Genève: Appel à communications: Fodéré à la genèse de la médecine légale moderne : doctrines, pratiques, savoirs et réseaux d’experts, des Lumières au début du XXe siècle 26-28 Novembre 2015

University of Warwick: (Re)Imagining the Insect: Natures and Cultures of Invertebrates, 1700-1900 7 March 2015

[IMAGES VIA: BIBLIOTHÈQUE DES CHAMPS LIBRES, CALIFORNIA ACADEMY OF SCIENCES GEOLOGY AND ENTOMOLOGY COLLECTIONS, EWEN ROBERTS, AND INTERNET ARCHIVE BOOK IMAGES.]

[IMAGES VIA: BIBLIOTHÈQUE DES CHAMPS LIBRES, CALIFORNIA ACADEMY OF SCIENCES GEOLOGY AND ENTOMOLOGY COLLECTIONS, EWEN ROBERTS, AND INTERNET ARCHIVE BOOK IMAGES.]

Historiens de la santé: CfP: Tropical Diseases in Latin America and the Caribbean – a historical perspective 1-4 July 2015 Rio de Janeiro

 

LOOKING FOR WORK:

University of Cambridge: Research and Teaching Associate in Philosophy of Science and Bioethics

University of Reading: Professor of Public Engagement With History

 

Bristol Science Centre: Communications Officer

British Science Association: PR Officer

Queen’s University Belfast: 3-year fully funded PhD project on ‘Evolution and the Hygienic City: Darwinian medicine in fin-de-siècle Belfast’

University of King’s College/Dalhousie University, Halifax: Postdoctoral Fellowship: Science and Technology Studies (STS)/History and Philosophy of Science, Technology, Medicine (HPSTM)

University of Bristol: Postdoctoral Research Assistant, History of Medicine (Life of Breath) based in the Department of Philosophy

University of Virginia: Tenure-Track STS Job: Assistant or Associate Professor of Science, Technology, and Society

The Morgan Library & Museum: Assistant Curator, Medieval and Renaissance Manuscripts

CHoM News: 2015-2016 Women in Medicine Fellowship: Application Period Open

Faculté de médecine de l’Université d’Ottawa: Appel à candidatures: Bourses professorales Hannah en histoire de la médecine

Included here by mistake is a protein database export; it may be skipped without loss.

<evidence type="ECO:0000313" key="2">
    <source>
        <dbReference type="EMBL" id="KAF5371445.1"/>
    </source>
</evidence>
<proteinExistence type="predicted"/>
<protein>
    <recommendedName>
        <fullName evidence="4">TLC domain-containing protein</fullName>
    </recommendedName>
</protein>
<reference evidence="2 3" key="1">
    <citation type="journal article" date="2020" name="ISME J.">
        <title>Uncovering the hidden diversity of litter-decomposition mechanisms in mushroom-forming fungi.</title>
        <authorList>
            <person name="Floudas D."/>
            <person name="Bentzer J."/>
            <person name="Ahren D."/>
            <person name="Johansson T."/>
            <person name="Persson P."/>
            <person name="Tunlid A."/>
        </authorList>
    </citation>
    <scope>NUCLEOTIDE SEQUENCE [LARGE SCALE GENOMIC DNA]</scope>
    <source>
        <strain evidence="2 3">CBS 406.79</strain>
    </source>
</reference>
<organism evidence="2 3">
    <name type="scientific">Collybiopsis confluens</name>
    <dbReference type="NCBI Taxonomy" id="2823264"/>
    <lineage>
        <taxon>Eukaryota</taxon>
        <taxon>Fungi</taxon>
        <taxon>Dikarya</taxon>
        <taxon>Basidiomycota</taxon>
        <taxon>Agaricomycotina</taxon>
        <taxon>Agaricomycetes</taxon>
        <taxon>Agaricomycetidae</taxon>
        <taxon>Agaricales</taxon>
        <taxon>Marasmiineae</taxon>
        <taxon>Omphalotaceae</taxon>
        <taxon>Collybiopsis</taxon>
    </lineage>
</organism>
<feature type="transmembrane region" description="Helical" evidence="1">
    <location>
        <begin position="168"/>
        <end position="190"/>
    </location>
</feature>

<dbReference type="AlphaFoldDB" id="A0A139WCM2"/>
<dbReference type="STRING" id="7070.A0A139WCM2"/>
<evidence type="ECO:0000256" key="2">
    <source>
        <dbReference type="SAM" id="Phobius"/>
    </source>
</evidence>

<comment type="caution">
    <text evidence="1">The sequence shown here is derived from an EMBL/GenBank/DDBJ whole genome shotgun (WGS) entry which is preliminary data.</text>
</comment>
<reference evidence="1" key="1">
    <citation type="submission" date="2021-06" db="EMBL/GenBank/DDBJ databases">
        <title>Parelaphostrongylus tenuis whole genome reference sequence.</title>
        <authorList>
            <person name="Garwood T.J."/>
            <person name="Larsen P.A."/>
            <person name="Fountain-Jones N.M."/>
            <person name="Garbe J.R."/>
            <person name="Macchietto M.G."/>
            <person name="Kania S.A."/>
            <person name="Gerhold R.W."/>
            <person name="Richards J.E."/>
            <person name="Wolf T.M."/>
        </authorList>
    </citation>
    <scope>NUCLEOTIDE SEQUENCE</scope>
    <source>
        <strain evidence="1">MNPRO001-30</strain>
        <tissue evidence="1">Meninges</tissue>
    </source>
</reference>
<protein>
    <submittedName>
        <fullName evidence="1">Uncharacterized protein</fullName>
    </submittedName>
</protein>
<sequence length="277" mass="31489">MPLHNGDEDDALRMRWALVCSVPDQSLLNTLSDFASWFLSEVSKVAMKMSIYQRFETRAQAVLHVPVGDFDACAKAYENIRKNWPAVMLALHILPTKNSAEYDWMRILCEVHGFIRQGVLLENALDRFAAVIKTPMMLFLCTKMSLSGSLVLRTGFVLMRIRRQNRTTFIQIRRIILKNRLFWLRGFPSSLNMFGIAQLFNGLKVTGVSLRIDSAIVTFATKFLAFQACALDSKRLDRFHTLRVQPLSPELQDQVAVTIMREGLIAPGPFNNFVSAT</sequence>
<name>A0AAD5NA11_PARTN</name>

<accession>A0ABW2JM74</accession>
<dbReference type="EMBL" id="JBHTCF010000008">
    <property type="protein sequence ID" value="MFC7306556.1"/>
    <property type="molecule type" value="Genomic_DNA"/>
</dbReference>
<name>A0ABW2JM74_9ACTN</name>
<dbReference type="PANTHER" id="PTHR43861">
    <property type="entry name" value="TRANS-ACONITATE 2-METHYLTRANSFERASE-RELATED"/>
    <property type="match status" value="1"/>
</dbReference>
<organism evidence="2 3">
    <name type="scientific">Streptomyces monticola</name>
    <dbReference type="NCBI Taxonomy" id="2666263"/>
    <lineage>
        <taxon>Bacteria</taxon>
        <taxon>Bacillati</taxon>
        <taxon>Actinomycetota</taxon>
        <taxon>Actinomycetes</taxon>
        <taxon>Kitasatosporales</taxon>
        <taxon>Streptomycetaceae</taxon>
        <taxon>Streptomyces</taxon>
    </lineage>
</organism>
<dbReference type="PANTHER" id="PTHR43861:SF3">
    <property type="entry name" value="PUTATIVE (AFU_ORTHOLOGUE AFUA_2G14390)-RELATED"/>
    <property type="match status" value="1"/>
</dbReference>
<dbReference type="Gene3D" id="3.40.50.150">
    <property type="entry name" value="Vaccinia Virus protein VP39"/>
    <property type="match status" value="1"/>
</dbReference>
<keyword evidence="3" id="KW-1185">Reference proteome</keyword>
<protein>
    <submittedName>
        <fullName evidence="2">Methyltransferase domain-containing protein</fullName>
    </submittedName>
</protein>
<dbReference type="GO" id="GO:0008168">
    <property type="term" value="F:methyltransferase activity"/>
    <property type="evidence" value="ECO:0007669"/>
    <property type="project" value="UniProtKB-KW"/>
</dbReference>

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Whewell’s Gazette: Vol. #26

Whewell’s Gazette

Your weekly digest of all the best of

Internet history of science, technology and medicine

Editor in Chief: The Ghost of William Whewell

Whewell's Masthead

Volume #26

Monday 15 December 2014

Whewell’s Gazette: Vol. #26

 

EDITORIAL:

The latest edition of Whewell’s Gazette, #26, your weekly #histSTM links list sees the completion of a half year of collecting the best of Internet histories of science, technology and medicine for your perusal and delectation; a point in time to pause and take stock. It’s turned out to be more work than our editorial team first imagined but they’ve settled down to a regular work rhythm and intend to carry on for the foreseeable future.

150 years ago on 8 December George Boole mathematician and logician passed away. The algebraic logic he created, Boolean algebra. Forms the foundation of both the hardware and the software of the computer I’m typing this on as well as the one you are reading it on. This weeks Whewell’s Gazette celebrates the passing of an often neglected and unsung hero of the computer age.

George Boole – 1815–1864

Boole’s gravestone at St. Michael’s Church, Blackrock, Cork